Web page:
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In the second instalment of her ground-breaking series, Dr Amy Hayes tells the story of Annabella Drummond, wife of Robert III, who in a relatively short reign of eleven years provided an early blueprint for active, successful queenship

Much like Euphemia Ross before her, little scholarly attention has been devoted to Annabella Drummond. In part, this comes from the ease with which she can be categorised alongside Euphemia as an ‘early Stewart queen’, as well as her husband’s relatively short – and reputedly unsuccessful – reign. Nevertheless, in comparison to her predecessor Annabella cuts a more dramatic figure as queen, leaving a firm imprint in contemporary sources. Unlike Euphemia, who may never have expected to become queen consort, Annabella surely expected her role far in advance, and certainly had plenty of time to prepare, as the longevity of her father-in-law, Robert II, left her as a queen-in-waiting for nineteen years.

There is trace evidence to suggest that Annabella did embrace her role as queen, but assumptions over her role as a ‘significant and active political figure’ are harder to verify

Annabella Drummond was born the daughter of Sir John Drummond, but her date of birth is unrecorded. She married in 1366, and so is likely to have been at least twelve years old by this stage. Her first two children were born over the next six years, so Annabella had to be old enough to conceive relatively early in her marriage. Her final child, the future James I, was born in 1394, and so we can assume an upper age limit of perhaps 45 for this final pregnancy. Any later would have been extremely unusual and would likely have drawn the attention of the chroniclers. If Annabella was 40 during her final pregnancy she would have been twelve on her marriage in 1366. If she was 45 when she gave birth to James, she would have been married at the age of seventeen. This potential span of marriageable age was fairly standard for noble women in the 14th century, so we can therefore place her date of birth between 1349 and 1354.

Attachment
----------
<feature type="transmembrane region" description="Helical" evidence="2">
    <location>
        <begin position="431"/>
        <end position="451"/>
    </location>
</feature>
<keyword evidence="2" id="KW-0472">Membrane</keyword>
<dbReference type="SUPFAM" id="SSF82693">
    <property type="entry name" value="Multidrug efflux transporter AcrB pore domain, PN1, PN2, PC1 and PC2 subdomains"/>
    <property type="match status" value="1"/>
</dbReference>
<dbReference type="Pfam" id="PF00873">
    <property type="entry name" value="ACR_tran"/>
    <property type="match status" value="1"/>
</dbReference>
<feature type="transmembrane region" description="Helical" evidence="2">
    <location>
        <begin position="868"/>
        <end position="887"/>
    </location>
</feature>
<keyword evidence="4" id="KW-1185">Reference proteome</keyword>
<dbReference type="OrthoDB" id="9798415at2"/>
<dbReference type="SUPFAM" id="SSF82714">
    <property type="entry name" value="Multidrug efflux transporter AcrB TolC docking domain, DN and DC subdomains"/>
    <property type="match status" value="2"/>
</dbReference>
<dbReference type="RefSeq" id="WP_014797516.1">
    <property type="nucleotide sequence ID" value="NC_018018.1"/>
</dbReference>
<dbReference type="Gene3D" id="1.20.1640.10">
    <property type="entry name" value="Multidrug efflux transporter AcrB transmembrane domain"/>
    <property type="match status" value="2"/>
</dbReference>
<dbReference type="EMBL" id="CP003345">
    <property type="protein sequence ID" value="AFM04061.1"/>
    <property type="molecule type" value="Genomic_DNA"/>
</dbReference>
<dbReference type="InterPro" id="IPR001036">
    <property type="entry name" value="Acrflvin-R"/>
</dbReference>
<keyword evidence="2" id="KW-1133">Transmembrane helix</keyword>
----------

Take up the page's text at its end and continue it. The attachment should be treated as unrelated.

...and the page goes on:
The identity of Annabella’s mother is unclear, but she was probably Mary, daughter of William Montefichet. Mary resigned her rights as Montefichet’s heir to Sir John Drummond in 1345, suggesting a marriage took place between them around this time. Annabella’s brother, Malcom Drummond, would later hold Montefichet’s lordships, which would have been appropriate if he was Montefichet’s grandson. Annabella’s paternal aunt was Margaret Logie, nee Drummond, who married David II in 1363.

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About History Scotland

In this packed issue we continue our pioneering new series which focuses on the Stewart queen consorts, exploring the life of Arabella Drummond (c.1350-1401) who played a significant role in governing the country following the incapacity of her husband Robert III of Scots. Also in this issue: · The ‘richest commoner’ and his Barra tenants · Excavations beneath the streets of Inverness · New reconstruction of St Andrew’s Cathedral Plus: Family history advice, archaeology dig reports and finds analysis, National Records of Scotland column and lots more…